Archive for September, 2012

The focus of Softline’s CSR strategy is education. The rationale for this is that today’s investment in education will empower the youth of our country to aspire towards uplifting themselves as well as their broader communities in the future.

The Johannesburg Holocaust and Genocide Centre was established in 1998 andis dedicated to Holocaust and genocide education and memory. The JHGC works widely in the field of Holocaust, human rights and genocide education.  In 2007, the South African Department of Education implemented a new National Curriculum, which contains a strong human rights focus.  Having operated from temporary premises, the JHGC has recently secured ground on which to build a permanent centre, which  will be a centre of learning for young and old, from all walks of life, to come together to learn from the histories of the Holocaust and the genocide in Rwanda.

On August 23, 2012 a contingent from Sage Alchemex, developers of Sage Intelligence Reporting software, returned to South Africa from Sage Summit 2012, Sage North America’s annual partner and end-user conference, last week. This year, Sage Summit was held at the Gaylord National Hotel and Convention Center in Nashville, Tennessee, from August 11 to 17. Sage Intelligence was showcased extensively, with seven Sage Alchemex team members in attendance running a total of 32 Intelligence learning sessions over 6 days and manning a busy Sage Intelligence tradeshow booth which allowed demonstrations to groups of 10 and more at a time.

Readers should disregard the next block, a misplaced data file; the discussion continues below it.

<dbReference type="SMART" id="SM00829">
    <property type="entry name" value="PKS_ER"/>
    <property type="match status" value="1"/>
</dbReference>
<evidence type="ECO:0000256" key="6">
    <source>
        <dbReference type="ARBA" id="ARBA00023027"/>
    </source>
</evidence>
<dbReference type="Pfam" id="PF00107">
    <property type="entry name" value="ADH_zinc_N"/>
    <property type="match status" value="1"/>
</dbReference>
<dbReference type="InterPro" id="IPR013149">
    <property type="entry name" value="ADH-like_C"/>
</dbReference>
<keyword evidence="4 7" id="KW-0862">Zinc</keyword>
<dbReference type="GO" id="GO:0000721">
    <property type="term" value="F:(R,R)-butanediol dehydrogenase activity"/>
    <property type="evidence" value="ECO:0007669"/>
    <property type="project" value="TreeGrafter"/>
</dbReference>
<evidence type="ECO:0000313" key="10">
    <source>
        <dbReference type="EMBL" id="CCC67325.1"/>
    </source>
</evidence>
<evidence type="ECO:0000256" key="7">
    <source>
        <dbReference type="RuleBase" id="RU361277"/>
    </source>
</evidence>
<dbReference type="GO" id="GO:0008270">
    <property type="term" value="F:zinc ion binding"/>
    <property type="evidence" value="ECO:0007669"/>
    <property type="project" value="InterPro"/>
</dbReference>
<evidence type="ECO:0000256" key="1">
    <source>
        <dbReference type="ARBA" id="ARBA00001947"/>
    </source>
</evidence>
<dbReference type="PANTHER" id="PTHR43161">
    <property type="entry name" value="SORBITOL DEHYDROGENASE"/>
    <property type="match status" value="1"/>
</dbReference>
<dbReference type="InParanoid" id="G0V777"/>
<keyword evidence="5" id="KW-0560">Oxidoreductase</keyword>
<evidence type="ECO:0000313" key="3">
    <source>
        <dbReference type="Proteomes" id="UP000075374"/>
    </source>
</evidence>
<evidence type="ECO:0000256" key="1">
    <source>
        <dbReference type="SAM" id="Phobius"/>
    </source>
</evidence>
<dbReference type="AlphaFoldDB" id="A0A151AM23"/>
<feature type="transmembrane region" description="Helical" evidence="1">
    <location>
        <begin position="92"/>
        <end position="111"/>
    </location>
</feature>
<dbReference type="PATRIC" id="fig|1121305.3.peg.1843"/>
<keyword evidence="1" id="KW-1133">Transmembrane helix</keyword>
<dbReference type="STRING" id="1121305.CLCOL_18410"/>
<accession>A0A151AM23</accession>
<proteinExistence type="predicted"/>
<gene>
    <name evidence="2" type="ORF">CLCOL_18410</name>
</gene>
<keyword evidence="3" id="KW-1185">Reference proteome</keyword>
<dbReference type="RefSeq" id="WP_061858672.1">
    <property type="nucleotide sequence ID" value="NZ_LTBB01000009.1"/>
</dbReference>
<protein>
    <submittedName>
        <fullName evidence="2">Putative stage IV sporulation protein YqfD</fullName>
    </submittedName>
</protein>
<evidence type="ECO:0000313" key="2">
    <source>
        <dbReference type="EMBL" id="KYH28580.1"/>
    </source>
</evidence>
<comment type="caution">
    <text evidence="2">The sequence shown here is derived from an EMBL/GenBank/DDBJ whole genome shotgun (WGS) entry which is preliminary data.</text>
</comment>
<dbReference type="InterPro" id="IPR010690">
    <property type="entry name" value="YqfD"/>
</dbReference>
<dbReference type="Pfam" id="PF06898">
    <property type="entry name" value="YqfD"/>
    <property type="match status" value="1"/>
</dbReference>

Sage Summit attendees congregating around the Sage Intelligence booth.

Sage Intelligence Reporting is a business intelligence module for a number of Sage ERP and accounting products, which promises richer insight into a business. Using the familiar Microsoft® Excel® interface, it enables more robust reporting and easier access to Sage ERP and accounting data, providing affordable, intuitive business intelligence for small to medium businesses.

Sage Summit 2012 saw the attendance of Sage Alchemex, not as an OEM partner, but as a Sage-owned subsidiary. Alchemex was acquired by Softline, a member of The Sage Group plc, effective October 1, 2011. Charles Teversham, Sage Alchemex MD, says that attending Sage Summit 2012 as part of the Sage Group was “the culmination of a number of exciting developments over the last few years and the launch pad for several exciting initiatives which will take us into the future”.

Sage Summit provided the platform for the launch of these initiatives by the Sage Alchemex team, including:

The Report Designer Add-In for Sage ERP 100 Intelligence Reporting